The Process of Progress
In college I spent a month one summer in southern France enrolled in a course to study the physical anthropology of early man through cave paintings and other artifacts. Initially, I was only excited about the trip because, well, southern France, so I was shocked to discover a sincere fascination in the course topic, was in awe of the tangible evolution that’s been discovered deep in the earth; primitive art and community evident in the extensive tools scattered, the ochre paintings splashed across dark walls. That summer I learned that early man’s evolution is traceable through these buried artifacts. The earliest known cave paintings on walls are images that depict animal hunts, usually in no particular order, just pictures scattered without chronology. More recent paintings demonstrate the evolution of human thought, perhaps something that occurred in parallel with the development of human speech. Images that previously made no sense began to appear on cave walls in order, the same way people tell stories today. They began to represent linear thought patterns: a beginning, a middle, an end. Furthermore, artists or “storytellers” began to leave a signature of sorts, in the form of a hand print. They would place their hand on the cave wall and blow paint onto the hand, leaving an outline of their fingers and palm. Whoever started telling “stories” on those walls started caring about ownership. They wanted to leave their own mark.
This weekend I finally, finally met my sisterfromanothermother, Rachael from The Farmstead. She’s a chick slugging her way through all this nonsense alongside me, albeit on the other side of the country. We’ve exchanged countless virtual high fives and back pats. We’ve hugged it out a lot the best way you can through the interwebs and google chat. And, although this wasn’t intended to be a love letter to you, girl (oops), it’s refreshing as hell to meet the person who says loud and proud, in her own words: “Dairy is scary.” Preach it, sister.
I introduced her to my farm, apologized for all the fences that nearly broke us to build six years ago – that are now broken themselves, cut to pieces to accommodate skid steers and concrete trucks. I kicked rocks shamefully and explained the piles of detritus I (not so secretly) hope the brambles will overtake and cover since who knows when we’ll get around to hauling them off the farm. I had a story or excuse for everything broken, everything breaking, everything tattered, everything torn, but all she saw was a great big work in progress. And so it was a timely and excellent reminder to me at a time when my stories aren’t straight and my thoughts aren’t linear that the process of progress is messy. Taking one step forward means taking steps back and around before moving ahead. The fences we broke will be repaired, and their breaking made way for a dairy building; a blank slate of opportunity, if you really think about it. And I really think about it a lot.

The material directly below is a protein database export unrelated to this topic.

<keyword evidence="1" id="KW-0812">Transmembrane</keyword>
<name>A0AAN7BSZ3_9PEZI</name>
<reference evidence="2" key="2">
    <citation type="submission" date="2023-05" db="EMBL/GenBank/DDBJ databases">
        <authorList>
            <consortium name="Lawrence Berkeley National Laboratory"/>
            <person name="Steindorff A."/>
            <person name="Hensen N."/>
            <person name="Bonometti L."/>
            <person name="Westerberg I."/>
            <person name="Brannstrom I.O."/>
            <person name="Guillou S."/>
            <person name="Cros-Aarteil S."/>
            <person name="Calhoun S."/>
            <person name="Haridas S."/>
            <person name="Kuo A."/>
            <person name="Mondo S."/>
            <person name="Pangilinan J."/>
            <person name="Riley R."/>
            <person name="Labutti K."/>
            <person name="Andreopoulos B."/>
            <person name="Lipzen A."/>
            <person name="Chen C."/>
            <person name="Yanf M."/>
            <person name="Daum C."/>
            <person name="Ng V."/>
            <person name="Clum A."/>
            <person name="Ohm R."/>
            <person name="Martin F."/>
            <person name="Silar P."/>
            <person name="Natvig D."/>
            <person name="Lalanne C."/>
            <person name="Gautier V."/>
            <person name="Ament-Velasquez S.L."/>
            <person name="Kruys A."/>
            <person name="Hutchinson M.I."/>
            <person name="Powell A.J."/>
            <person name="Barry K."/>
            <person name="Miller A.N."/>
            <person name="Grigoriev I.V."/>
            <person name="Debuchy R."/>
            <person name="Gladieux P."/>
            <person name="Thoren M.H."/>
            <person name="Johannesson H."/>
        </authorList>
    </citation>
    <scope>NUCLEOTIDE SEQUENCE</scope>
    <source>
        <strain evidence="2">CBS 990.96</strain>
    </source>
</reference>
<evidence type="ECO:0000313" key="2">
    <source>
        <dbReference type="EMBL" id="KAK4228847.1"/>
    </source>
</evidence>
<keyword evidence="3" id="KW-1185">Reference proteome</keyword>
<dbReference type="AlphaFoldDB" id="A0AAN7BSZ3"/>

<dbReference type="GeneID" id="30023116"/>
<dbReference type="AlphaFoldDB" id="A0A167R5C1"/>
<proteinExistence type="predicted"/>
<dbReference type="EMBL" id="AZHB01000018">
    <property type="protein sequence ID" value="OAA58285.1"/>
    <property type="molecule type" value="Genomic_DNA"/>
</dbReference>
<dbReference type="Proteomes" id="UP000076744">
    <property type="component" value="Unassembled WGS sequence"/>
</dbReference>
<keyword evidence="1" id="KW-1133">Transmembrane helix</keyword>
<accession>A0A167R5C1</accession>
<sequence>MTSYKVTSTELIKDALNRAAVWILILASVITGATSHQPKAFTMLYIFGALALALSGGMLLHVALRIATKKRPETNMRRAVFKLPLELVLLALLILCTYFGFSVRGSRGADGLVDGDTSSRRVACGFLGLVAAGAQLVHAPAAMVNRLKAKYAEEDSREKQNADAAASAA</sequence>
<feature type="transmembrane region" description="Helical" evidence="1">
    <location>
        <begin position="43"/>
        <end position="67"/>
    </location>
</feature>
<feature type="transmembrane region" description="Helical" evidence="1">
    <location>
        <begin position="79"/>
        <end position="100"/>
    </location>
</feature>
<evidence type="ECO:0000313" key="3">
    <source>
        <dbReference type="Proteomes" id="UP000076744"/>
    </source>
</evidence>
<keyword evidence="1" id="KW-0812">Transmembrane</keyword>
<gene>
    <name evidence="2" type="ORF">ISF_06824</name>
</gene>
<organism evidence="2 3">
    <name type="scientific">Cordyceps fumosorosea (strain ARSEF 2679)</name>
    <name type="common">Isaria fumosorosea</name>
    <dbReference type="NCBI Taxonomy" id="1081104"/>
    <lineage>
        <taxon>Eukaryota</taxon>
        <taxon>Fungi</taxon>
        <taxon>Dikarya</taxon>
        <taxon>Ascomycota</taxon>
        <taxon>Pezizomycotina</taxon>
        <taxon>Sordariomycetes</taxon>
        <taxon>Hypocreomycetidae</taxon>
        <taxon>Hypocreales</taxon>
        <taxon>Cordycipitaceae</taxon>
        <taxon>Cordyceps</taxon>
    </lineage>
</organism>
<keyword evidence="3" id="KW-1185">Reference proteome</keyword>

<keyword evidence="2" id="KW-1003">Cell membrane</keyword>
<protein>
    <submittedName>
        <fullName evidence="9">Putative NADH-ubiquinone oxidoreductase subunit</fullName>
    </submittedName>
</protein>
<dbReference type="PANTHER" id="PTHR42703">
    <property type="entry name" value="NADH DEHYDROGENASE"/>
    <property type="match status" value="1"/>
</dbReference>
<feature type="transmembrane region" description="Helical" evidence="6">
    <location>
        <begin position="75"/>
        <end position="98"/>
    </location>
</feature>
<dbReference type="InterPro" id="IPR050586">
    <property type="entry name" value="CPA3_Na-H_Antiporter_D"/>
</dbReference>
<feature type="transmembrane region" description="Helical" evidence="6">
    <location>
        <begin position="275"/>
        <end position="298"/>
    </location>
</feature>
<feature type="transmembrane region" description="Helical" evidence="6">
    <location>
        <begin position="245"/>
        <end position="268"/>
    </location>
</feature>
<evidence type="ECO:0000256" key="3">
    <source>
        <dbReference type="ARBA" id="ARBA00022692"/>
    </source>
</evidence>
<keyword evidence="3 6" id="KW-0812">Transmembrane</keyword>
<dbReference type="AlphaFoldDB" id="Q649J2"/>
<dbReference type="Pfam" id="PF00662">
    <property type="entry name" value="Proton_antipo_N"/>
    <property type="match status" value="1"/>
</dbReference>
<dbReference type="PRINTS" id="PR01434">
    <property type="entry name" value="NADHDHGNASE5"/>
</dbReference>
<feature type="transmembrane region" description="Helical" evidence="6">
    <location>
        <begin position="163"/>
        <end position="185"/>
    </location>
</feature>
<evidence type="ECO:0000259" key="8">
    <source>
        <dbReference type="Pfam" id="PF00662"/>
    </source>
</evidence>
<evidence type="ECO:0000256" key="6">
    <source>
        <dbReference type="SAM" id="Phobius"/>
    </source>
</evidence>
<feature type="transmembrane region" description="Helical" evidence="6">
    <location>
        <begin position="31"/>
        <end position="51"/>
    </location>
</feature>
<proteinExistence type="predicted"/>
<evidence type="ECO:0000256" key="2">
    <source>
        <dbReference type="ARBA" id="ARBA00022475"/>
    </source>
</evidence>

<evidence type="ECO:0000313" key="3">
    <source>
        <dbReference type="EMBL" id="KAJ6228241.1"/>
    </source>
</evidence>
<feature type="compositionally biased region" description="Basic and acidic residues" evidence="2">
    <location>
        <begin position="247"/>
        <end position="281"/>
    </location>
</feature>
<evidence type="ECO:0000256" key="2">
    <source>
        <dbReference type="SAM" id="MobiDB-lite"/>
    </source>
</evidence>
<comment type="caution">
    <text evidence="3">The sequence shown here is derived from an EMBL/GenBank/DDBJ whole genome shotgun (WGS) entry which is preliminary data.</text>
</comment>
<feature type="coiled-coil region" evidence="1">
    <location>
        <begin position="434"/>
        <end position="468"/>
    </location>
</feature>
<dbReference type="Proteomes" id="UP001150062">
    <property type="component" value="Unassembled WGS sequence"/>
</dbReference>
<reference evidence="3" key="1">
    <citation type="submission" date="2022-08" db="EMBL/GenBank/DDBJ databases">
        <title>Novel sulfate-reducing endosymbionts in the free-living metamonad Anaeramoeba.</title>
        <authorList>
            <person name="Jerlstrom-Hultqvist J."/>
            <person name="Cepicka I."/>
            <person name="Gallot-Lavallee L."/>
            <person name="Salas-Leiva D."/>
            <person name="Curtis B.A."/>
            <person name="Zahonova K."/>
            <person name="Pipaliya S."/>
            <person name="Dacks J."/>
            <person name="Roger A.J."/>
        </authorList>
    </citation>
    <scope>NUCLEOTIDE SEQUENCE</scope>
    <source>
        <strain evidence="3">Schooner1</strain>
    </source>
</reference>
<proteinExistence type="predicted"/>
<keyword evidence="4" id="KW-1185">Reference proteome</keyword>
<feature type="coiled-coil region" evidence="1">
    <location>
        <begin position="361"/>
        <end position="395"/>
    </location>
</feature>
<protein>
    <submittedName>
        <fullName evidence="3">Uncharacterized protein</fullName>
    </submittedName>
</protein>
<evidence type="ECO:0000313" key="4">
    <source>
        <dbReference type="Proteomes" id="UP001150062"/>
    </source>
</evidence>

I’ve written and deleted words here many times over the last few weeks. Sometimes it’s because I’m pulled away by a phone call, a delivery, a scream from one of the pastures. But more often it’s simply because the thoughts don’t line up into cohesive sentences anymore. Recently a friend was here visiting and remarked at the high pitched squealing of the always-vocal-always-hungry pigs, and it occurred to me: that’s sort of what the inside of my head sound likes. Doggie paddling against the current in this way, I am forced to consider and re-consider some of my choices. What was the original motivation, exactly, to jump into the deep end? Was it purely a desire to live with and from the products of very happy animals, whose names I know, who’s lives I care for? Yes, partially. But it’s also something entirely other, the same primal instinct and curiosity that led early man out into the wilderness of experience, to record it on a wall, to leave his signature alongside the story. I’m starting from the very beginning, at a time when maybe the logic doesn’t align and the stories seem out of sequence. But no matter how it’s told, I’m damn proud to put my hand print at the very end.